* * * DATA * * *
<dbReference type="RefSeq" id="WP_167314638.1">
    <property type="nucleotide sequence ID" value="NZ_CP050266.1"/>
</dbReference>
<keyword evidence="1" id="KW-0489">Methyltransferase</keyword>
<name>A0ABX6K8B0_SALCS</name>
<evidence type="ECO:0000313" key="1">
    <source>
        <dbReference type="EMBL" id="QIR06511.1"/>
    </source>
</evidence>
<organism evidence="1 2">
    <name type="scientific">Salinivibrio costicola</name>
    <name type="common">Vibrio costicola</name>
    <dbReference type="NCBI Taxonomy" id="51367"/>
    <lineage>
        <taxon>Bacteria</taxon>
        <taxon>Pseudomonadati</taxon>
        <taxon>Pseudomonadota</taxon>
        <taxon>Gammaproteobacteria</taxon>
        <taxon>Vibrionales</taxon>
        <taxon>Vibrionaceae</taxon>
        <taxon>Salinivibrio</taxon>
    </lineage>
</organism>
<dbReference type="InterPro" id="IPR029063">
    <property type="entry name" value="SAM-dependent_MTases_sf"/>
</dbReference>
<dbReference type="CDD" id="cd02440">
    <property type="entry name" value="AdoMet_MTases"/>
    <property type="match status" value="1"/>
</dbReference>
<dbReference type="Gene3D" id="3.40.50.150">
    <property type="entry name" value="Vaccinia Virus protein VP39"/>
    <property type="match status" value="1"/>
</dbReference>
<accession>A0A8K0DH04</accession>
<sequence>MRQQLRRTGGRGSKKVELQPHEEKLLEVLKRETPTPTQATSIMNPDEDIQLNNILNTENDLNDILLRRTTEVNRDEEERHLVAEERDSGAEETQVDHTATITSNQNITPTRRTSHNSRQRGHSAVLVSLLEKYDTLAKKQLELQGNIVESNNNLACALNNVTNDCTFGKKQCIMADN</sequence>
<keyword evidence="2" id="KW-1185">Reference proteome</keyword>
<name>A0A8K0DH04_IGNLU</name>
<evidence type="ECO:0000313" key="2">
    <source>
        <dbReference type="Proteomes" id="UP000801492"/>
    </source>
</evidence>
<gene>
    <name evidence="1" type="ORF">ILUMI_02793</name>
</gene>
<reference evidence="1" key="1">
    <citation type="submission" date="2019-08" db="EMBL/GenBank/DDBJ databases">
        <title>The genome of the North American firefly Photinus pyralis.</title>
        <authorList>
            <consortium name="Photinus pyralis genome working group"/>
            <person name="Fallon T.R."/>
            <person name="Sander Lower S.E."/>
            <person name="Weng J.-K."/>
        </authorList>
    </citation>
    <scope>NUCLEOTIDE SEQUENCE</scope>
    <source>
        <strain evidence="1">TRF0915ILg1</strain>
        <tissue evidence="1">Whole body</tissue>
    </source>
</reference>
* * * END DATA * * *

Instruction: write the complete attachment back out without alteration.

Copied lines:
<dbReference type="RefSeq" id="WP_167314638.1">
    <property type="nucleotide sequence ID" value="NZ_CP050266.1"/>
</dbReference>
<keyword evidence="1" id="KW-0489">Methyltransferase</keyword>
<name>A0ABX6K8B0_SALCS</name>
<evidence type="ECO:0000313" key="1">
    <source>
        <dbReference type="EMBL" id="QIR06511.1"/>
    </source>
</evidence>
<organism evidence="1 2">
    <name type="scientific">Salinivibrio costicola</name>
    <name type="common">Vibrio costicola</name>
    <dbReference type="NCBI Taxonomy" id="51367"/>
    <lineage>
        <taxon>Bacteria</taxon>
        <taxon>Pseudomonadati</taxon>
        <taxon>Pseudomonadota</taxon>
        <taxon>Gammaproteobacteria</taxon>
        <taxon>Vibrionales</taxon>
        <taxon>Vibrionaceae</taxon>
        <taxon>Salinivibrio</taxon>
    </lineage>
</organism>
<dbReference type="InterPro" id="IPR029063">
    <property type="entry name" value="SAM-dependent_MTases_sf"/>
</dbReference>
<dbReference type="CDD" id="cd02440">
    <property type="entry name" value="AdoMet_MTases"/>
    <property type="match status" value="1"/>
</dbReference>
<dbReference type="Gene3D" id="3.40.50.150">
    <property type="entry name" value="Vaccinia Virus protein VP39"/>
    <property type="match status" value="1"/>
</dbReference>
<accession>A0A8K0DH04</accession>
<sequence>MRQQLRRTGGRGSKKVELQPHEEKLLEVLKRETPTPTQATSIMNPDEDIQLNNILNTENDLNDILLRRTTEVNRDEEERHLVAEERDSGAEETQVDHTATITSNQNITPTRRTSHNSRQRGHSAVLVSLLEKYDTLAKKQLELQGNIVESNNNLACALNNVTNDCTFGKKQCIMADN</sequence>
<keyword evidence="2" id="KW-1185">Reference proteome</keyword>
<name>A0A8K0DH04_IGNLU</name>
<evidence type="ECO:0000313" key="2">
    <source>
        <dbReference type="Proteomes" id="UP000801492"/>
    </source>
</evidence>
<gene>
    <name evidence="1" type="ORF">ILUMI_02793</name>
</gene>
<reference evidence="1" key="1">
    <citation type="submission" date="2019-08" db="EMBL/GenBank/DDBJ databases">
        <title>The genome of the North American firefly Photinus pyralis.</title>
        <authorList>
            <consortium name="Photinus pyralis genome working group"/>
            <person name="Fallon T.R."/>
            <person name="Sander Lower S.E."/>
            <person name="Weng J.-K."/>
        </authorList>
    </citation>
    <scope>NUCLEOTIDE SEQUENCE</scope>
    <source>
        <strain evidence="1">TRF0915ILg1</strain>
        <tissue evidence="1">Whole body</tissue>
    </source>
</reference>